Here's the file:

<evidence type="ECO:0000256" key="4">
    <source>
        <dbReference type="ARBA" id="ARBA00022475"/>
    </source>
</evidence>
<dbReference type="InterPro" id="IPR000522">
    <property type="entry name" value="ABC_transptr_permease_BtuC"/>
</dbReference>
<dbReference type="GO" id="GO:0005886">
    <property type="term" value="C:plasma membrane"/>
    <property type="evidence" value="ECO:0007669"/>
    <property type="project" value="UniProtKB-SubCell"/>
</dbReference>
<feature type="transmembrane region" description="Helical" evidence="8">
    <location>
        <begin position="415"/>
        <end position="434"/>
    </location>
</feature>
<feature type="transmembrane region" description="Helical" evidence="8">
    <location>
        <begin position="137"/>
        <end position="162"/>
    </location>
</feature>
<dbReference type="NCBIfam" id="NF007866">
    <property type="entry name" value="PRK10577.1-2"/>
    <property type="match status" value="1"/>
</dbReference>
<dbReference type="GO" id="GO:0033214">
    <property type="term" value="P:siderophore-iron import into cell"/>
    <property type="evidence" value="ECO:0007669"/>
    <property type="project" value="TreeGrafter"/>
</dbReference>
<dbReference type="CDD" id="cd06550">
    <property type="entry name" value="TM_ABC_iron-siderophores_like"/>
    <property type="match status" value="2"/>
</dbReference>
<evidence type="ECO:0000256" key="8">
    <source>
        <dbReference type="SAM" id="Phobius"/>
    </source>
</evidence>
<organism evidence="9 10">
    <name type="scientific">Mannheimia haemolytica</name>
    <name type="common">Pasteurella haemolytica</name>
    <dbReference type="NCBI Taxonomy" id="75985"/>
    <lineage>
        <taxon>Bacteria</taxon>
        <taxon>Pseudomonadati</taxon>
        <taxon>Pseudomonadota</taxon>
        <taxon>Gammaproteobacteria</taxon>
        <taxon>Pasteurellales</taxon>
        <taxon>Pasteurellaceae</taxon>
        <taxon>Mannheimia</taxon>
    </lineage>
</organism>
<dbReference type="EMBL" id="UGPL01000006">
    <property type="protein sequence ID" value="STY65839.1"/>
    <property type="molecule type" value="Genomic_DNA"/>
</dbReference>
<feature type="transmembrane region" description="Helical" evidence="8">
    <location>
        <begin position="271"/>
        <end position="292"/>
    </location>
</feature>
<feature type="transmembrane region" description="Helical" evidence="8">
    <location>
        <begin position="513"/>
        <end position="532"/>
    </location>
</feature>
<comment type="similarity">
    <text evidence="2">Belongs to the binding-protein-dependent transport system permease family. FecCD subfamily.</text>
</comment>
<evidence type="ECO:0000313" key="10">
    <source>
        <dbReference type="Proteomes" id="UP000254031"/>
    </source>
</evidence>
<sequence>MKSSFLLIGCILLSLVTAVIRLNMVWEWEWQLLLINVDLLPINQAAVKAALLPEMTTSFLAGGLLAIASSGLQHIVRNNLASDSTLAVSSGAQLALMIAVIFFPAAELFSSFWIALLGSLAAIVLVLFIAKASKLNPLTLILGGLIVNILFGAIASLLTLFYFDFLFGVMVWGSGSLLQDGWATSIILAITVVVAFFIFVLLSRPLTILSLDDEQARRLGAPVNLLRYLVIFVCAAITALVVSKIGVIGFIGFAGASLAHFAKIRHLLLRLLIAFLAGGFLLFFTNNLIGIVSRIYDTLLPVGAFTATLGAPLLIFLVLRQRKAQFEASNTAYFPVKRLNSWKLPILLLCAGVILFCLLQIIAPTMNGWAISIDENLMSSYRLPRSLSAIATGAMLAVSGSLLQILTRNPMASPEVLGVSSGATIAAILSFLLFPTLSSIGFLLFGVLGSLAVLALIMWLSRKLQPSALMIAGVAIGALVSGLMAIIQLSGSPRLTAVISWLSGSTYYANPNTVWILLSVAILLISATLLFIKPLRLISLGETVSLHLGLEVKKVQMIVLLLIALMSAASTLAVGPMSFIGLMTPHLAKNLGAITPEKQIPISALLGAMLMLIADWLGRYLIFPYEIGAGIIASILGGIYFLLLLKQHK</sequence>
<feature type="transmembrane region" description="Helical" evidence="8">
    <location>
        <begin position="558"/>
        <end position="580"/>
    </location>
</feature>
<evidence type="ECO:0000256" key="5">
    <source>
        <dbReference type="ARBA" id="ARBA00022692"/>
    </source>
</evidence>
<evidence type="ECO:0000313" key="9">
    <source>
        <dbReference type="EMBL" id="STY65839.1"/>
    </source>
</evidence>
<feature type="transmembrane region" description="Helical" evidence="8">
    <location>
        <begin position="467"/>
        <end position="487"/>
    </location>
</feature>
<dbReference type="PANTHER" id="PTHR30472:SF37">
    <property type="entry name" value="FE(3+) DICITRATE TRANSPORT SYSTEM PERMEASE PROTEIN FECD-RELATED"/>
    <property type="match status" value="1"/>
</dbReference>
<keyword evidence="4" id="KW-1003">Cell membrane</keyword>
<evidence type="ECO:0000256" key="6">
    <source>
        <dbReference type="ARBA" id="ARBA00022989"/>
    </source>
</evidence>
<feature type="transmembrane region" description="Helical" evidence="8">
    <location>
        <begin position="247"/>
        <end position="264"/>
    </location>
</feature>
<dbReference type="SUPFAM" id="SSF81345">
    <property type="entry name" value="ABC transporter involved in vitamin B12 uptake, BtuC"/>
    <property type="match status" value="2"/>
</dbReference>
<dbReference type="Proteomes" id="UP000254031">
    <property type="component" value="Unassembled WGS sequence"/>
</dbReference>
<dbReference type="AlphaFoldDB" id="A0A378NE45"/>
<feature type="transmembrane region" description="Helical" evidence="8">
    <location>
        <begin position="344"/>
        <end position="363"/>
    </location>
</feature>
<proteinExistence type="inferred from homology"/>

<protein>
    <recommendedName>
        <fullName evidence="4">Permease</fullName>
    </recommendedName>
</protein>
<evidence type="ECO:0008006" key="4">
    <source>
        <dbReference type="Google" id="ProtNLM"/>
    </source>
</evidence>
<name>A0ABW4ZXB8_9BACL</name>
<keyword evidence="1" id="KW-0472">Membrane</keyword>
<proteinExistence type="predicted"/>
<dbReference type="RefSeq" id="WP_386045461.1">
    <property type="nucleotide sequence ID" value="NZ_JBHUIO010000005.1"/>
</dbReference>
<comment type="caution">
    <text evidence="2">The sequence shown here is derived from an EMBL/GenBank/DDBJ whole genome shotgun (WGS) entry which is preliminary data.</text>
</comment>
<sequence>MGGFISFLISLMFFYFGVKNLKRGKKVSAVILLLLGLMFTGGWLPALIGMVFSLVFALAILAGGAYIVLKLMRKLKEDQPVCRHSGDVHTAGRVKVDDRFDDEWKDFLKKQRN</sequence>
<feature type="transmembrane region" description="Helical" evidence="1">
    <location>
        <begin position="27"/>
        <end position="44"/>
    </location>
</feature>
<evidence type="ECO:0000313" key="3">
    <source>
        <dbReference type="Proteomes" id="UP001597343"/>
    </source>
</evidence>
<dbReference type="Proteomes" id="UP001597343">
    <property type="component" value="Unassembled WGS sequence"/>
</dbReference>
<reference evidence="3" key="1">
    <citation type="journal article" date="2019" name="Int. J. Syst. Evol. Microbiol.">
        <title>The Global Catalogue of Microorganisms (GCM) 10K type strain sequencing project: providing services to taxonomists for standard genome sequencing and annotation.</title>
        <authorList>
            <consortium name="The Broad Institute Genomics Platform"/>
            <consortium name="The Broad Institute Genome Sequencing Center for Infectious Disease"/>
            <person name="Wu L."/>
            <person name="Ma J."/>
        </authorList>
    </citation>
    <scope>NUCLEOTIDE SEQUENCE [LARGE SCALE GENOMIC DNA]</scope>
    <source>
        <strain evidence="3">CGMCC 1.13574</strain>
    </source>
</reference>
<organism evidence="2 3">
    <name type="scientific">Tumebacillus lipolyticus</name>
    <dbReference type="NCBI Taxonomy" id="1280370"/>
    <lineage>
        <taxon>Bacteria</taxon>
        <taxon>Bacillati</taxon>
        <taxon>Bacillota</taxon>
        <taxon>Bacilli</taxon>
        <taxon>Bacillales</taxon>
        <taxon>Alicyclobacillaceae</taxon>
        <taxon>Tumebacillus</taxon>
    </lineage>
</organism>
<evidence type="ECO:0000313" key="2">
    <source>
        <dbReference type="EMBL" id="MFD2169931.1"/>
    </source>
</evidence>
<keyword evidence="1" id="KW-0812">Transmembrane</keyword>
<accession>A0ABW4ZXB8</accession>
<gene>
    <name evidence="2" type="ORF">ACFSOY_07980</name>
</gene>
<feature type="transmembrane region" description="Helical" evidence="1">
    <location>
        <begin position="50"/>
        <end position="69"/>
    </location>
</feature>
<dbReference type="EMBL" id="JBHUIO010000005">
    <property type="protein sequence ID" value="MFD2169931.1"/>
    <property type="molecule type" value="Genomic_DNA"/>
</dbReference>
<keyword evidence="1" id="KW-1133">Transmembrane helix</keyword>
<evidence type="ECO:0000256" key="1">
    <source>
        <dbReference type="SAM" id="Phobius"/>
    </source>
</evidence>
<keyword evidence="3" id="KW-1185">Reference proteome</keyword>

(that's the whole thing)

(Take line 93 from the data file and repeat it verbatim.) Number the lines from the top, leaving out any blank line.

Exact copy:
</evidence>